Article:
The best way to get critics out to the dreaded 9am screenings is to fill those slots with critic bait—this year finds names like von Trier, Almodovar, Soderbergh, Herzog and Jeunet kicking off the days.
Friday began with a packed house salivating for the new Coen brothers joint, A Serious Man. Considering the shit show of Burn After Reading—not funny enough to be a comedy, not dramatic enough to be a drama, so what's left? Somebody tell me. (That’s a rhetorical demand)—I’d been waffling between Serious and The Informant!, Soderbergh’s Fat Matt Damon comedy. The Varsity seats way more than the Cumberland, so I went with the Coens.
Set in 1967 and starring a virtual Law & Order casting session (biggest name: Adam Arkin), A Serious Man is a very hysterical account of the worst two weeks in the life of Larry Gopnik (Michael Stuhlbarg), a mild-mannered Jewish physics professor whose life falls apart piece by piece, beginning with his wife announcing she wants a divorce. Through a series of increasingly bizarre coincidences and events—some real, some dreams, and you never know which in the beginning—Larry begins a desperate search for the meaning of life. (There’s something to be said about philosophy and its context within religion but I am not the person to discuss it.)
Like much of the Coens’ work, the climax is unexpected and thrilling, confounding and infuriating. The lack of high-profile performers lends an authenticity to the project, making it feel lived-in and real, instead of “Here’s a bunch of our famous friends in a vanity project.” Though never as absurd, A Serious Man is a spiritual cousin to Raising Arizona .
At noon I head to the Sutton Place hotel for the Jennifer's Body press conference (I'm seeing the movie on Saturday). In line I meet ST VanAirsdale, late of Defamer and currently of the resurrected Movieline and nerd out a bit. I am just as nervous to talk to writers I like as I am actors.
Producer Jason Reitman yells at the moderator for mispronouncing his name ("even in Canada!") and director Karyn Kusama's.
When Diablo Cody was here with her debut, Juno, the movie that would change everything for her and Ellen Page, she wore wide-legged jeans, a black t-shirt and checked Vans, her hair Bettie Page black. Two years later, she's Nurse Jackie blonde and an Oscar richer, and what she's done for the profile of screenwriters and women working in Hollywood is practically historical. When I'm not taking notes I think of what I will say to her when I shake her hand at the end. I get it down to "Thank you" and "You're dope as fuck." But this year there's a table instead of a dais, and it provides a natural barrier, and she sprints away before I can fight my way to the front.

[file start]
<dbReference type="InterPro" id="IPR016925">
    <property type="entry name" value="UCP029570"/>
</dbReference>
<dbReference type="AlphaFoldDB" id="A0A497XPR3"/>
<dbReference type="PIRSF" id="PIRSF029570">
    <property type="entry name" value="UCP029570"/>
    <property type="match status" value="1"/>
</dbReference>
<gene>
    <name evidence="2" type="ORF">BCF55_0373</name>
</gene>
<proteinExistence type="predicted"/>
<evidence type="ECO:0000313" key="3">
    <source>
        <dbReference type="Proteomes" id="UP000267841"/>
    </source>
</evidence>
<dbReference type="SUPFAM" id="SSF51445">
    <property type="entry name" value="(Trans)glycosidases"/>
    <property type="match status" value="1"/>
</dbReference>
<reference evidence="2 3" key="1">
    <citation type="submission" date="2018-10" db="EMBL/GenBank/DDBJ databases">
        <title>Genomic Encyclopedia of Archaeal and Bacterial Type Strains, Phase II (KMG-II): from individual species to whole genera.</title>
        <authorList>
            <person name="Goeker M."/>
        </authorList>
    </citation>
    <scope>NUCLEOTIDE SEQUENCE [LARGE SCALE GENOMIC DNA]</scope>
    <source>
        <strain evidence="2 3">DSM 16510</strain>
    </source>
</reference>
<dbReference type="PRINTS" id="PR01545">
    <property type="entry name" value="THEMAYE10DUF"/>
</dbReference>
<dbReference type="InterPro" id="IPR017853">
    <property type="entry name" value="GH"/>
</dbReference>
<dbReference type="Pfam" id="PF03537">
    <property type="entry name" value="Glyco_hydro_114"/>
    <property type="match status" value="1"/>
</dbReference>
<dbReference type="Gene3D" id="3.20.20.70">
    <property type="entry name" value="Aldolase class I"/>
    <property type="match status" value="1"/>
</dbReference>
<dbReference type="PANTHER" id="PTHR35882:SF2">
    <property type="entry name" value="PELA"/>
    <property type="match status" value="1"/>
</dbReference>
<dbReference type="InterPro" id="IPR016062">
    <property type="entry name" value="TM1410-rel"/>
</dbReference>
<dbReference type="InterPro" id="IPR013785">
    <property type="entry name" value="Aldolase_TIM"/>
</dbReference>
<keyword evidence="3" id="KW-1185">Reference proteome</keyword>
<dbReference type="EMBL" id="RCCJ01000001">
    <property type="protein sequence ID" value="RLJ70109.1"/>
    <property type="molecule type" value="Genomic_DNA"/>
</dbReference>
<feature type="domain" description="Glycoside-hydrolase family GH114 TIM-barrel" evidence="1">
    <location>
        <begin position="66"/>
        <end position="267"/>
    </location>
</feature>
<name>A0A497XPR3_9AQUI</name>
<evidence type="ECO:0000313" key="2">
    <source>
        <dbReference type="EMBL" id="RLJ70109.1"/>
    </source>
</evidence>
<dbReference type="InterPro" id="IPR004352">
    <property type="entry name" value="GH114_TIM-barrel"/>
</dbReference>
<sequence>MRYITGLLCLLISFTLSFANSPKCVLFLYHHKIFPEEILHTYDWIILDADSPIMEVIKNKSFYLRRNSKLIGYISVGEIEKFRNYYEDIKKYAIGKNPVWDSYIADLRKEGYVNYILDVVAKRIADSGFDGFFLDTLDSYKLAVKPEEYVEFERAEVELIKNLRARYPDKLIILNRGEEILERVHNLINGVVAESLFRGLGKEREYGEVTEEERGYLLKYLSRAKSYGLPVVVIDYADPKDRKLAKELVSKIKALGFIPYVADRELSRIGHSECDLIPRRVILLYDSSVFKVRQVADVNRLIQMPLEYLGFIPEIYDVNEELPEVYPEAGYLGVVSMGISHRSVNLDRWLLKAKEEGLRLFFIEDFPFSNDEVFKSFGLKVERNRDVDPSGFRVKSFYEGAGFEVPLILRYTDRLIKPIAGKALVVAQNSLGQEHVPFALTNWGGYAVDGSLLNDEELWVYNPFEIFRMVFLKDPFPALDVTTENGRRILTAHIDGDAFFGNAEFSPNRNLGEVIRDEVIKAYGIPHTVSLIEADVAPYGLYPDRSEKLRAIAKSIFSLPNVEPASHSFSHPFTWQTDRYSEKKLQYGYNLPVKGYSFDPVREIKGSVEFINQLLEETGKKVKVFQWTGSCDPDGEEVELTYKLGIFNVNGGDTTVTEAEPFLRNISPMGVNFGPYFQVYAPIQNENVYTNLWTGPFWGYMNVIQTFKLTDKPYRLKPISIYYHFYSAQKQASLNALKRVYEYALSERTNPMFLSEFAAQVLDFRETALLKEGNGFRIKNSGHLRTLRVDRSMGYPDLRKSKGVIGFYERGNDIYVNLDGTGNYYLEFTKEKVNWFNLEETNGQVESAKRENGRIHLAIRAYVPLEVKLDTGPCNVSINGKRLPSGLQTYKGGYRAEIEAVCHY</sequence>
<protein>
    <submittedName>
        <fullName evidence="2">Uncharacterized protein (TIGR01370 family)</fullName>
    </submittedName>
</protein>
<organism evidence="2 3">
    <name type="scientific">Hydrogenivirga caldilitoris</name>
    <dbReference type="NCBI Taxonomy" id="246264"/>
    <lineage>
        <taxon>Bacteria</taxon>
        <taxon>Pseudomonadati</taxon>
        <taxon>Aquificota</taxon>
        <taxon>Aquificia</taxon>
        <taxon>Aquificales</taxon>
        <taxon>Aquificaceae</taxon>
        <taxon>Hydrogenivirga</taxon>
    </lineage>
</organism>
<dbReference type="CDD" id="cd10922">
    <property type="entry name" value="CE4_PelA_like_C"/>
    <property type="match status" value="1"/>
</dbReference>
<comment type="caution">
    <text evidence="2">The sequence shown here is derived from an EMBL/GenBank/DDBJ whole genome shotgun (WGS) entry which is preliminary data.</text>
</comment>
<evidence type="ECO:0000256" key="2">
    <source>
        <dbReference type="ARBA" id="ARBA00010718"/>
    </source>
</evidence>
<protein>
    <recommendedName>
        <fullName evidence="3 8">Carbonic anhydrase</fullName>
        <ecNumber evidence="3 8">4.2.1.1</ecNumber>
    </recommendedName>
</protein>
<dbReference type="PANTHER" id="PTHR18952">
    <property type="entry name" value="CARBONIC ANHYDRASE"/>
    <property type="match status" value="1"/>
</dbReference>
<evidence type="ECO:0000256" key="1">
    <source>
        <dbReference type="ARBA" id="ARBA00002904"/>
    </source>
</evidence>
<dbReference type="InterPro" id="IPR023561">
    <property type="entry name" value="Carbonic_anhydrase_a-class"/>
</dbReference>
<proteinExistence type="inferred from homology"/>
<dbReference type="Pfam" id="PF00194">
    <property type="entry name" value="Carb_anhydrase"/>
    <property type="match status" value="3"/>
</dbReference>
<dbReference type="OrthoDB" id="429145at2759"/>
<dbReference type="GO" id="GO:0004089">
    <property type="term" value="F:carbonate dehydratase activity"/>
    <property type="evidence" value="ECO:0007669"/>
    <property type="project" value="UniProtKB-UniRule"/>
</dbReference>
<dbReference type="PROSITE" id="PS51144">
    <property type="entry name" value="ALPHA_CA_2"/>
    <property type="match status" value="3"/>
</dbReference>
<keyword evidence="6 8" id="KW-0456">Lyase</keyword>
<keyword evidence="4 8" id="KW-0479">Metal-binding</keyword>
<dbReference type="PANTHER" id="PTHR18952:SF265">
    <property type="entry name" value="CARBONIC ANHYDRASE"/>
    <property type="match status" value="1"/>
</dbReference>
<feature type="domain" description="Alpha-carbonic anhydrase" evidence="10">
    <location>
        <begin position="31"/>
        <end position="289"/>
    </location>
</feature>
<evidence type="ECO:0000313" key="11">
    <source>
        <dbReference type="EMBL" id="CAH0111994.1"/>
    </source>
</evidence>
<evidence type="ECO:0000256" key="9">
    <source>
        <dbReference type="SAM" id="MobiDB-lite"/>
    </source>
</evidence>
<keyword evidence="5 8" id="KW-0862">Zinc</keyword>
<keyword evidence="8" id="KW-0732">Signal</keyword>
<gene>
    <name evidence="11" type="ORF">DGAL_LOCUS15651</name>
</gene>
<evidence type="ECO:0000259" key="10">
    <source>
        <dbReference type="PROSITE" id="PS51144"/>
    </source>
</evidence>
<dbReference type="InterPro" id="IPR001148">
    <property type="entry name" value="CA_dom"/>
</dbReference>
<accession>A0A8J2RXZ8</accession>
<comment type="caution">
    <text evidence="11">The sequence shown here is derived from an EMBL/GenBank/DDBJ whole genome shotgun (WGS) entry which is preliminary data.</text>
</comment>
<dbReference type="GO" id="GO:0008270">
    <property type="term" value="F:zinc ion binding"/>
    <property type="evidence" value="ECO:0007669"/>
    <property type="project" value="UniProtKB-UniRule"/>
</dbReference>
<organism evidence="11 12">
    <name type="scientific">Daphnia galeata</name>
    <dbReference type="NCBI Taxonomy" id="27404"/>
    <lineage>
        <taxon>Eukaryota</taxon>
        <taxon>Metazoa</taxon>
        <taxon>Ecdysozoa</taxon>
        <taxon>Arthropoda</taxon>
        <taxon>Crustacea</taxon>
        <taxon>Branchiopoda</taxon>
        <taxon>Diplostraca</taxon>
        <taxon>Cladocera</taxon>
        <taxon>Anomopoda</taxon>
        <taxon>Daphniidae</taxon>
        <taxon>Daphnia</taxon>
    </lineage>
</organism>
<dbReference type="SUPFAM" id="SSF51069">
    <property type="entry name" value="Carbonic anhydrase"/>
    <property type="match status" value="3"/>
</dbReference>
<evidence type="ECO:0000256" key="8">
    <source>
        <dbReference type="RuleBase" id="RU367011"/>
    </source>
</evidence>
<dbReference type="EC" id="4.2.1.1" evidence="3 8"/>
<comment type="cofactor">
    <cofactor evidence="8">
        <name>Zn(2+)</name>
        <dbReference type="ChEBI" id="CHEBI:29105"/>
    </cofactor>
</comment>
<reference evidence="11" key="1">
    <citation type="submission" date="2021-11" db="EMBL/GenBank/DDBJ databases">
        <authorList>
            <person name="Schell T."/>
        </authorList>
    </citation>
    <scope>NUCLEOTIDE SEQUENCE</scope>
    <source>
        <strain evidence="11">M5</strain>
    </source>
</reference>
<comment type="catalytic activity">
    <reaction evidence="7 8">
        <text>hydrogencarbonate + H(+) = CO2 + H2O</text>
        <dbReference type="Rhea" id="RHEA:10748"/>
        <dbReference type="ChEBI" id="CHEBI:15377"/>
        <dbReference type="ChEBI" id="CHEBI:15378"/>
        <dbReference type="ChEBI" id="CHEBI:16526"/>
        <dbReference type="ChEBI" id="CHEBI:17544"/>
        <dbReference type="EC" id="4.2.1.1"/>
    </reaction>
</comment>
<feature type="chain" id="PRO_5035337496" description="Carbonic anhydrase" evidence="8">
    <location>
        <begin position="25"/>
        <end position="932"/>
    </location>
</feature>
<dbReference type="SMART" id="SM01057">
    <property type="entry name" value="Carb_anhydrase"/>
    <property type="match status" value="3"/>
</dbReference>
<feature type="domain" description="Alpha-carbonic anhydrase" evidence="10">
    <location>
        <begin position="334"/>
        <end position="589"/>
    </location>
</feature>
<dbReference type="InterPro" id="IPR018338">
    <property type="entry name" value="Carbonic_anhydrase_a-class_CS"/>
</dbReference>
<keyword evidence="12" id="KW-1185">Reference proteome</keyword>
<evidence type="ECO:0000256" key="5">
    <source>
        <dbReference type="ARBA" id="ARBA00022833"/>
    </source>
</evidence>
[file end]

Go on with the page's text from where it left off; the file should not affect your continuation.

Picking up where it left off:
The program guide compared it to Me and You and Everyone We Know, so of course I had to check out Sook-Yin Lee’s debut directorial feature, Year of the Carnivore. Though Lee’s film has a similar quirky vibe and subversive approach to sex, it doesn’t have the depth of Miranda July’s masterful debut, so to put them in the same sentence is a disservice to both.
Cristin Milioti is Sammy, an undersized, sexually repressed grocery store detective slash cancer survivor with a bum leg (see), in love with local rock dude Eugene (Mark Rendall), who sings indie folk on street corners by day and plays indie douche rock at night. He won’t sleep with her until she can loosen up, so she embarks on a quest to do just that, resulting in a handful of near-ridiculous encounters. Milioti is a good actor, but has to do so much heavy lifting she’s practically sweating, and Eugene’s story isn’t fleshed out enough to balance the thing. Lee has a good eye and a good ear, but Year of the Carnivore will do nothing but extend the Twee Cinema trend, and no one wants that (or anymore scenes of symbolic naked swimming).
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posted by REBECCA DINGWELL, Feb 22/17
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posted by REBECCA DINGWELL, Feb 21/17
Weekend conference highlights female industry professionals. comments 1
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posted by KYLE SHAW, Feb 10/17
Its five-year reboot just might be worth the wait. comments 0
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posted by REBECCA DINGWELL, Feb 2/17